Gut bacteria could affect the way meds work
NEW HAVEN, CONNECTICUT — Science may have found the reason why meds don't always work the same way with different people, and turns out it's all in the gut.
According to a study published in Nature, Yale researchers identified human gut microbes that can process more than 150 therapeutic drugs.
The team tested the ability of 76 kinds of bacteria to alter the structure of 271 oral drugs that range from hormones to antiviral meds.
To do this, the bacteria were incubated in test tubes with nutrient and drug solutions for 12 hours.
176 of the 271 drugs ended up being modified by at least one bacterial strain, and each strain was found to have modified 11 to 95 different drugs.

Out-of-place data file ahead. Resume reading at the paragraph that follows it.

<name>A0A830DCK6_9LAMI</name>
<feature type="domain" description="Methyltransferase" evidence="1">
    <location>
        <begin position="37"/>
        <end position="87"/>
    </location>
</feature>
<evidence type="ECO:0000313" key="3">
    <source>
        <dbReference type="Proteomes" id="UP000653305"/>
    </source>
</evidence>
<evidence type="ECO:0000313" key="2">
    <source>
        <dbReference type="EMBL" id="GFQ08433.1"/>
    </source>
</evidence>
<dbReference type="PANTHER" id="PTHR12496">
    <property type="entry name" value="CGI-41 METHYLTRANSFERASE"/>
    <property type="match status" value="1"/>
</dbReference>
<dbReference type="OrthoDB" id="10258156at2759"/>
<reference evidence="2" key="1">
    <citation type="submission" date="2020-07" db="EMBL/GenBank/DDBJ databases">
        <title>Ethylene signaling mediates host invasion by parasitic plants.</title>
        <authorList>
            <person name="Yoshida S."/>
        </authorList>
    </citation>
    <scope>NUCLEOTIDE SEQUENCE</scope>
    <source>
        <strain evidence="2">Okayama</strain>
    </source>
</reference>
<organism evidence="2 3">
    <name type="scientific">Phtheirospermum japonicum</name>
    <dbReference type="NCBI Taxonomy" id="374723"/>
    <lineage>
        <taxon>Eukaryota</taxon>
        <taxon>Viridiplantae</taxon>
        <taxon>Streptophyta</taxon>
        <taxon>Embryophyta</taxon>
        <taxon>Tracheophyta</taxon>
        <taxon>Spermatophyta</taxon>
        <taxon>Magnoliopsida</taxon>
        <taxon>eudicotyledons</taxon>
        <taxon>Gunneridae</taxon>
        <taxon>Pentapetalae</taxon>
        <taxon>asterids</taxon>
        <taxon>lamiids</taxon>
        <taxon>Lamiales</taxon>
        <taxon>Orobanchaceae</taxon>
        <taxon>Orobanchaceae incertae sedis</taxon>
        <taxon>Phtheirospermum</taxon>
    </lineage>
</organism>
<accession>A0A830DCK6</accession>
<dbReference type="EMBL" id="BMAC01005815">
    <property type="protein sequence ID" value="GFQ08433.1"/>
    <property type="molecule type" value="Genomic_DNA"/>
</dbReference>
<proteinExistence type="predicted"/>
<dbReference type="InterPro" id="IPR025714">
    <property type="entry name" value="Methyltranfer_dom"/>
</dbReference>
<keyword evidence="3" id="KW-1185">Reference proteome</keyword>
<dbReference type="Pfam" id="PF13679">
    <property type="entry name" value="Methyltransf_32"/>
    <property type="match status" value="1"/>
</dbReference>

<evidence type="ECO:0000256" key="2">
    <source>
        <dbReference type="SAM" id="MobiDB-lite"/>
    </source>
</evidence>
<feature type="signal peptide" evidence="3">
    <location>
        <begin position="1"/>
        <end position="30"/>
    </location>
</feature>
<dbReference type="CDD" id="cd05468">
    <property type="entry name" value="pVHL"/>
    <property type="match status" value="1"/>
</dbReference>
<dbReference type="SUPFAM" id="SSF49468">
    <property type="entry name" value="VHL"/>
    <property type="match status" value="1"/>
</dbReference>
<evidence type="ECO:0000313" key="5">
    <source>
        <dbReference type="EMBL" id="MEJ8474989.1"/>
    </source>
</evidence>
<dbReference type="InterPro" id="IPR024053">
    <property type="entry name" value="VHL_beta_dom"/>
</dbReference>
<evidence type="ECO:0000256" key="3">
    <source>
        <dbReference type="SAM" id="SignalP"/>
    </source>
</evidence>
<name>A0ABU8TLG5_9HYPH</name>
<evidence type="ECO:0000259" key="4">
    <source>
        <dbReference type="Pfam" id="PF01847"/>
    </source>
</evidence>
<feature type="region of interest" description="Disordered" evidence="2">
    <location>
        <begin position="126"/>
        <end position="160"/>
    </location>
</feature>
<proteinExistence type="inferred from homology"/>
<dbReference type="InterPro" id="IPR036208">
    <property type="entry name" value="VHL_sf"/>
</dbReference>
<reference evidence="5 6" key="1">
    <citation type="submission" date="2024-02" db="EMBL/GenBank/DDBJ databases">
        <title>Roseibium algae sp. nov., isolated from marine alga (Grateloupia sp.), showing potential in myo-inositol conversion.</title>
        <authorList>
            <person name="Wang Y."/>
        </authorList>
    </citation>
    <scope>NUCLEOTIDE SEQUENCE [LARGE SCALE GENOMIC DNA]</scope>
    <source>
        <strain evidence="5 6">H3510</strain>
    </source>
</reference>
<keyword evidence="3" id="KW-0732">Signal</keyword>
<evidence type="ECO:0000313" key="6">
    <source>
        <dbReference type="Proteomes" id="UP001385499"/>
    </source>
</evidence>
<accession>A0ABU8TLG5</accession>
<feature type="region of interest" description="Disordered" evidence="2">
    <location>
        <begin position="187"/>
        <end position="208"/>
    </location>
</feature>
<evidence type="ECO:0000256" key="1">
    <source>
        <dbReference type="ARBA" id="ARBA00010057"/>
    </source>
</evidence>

After then pinpointing the genes responsible for these drug-metabolizing abilities, researchers found wide variations in the number of these genes in healthy people.
This could explain why some guts metabolize drugs quickly, while others process the same meds more slowly, or not at all.
Study co-author Maria Zimmermann-Kogadeeva said it's possible to use the genetic makeup of an individual's gut flora to predict how he or she will respond to medication."
The researchers hope their study is a useful first step in understanding how microbiomes contribute to drug response, and perhaps shed light on its role in processing non-drug compounds like dietary nutrients or environmental agents.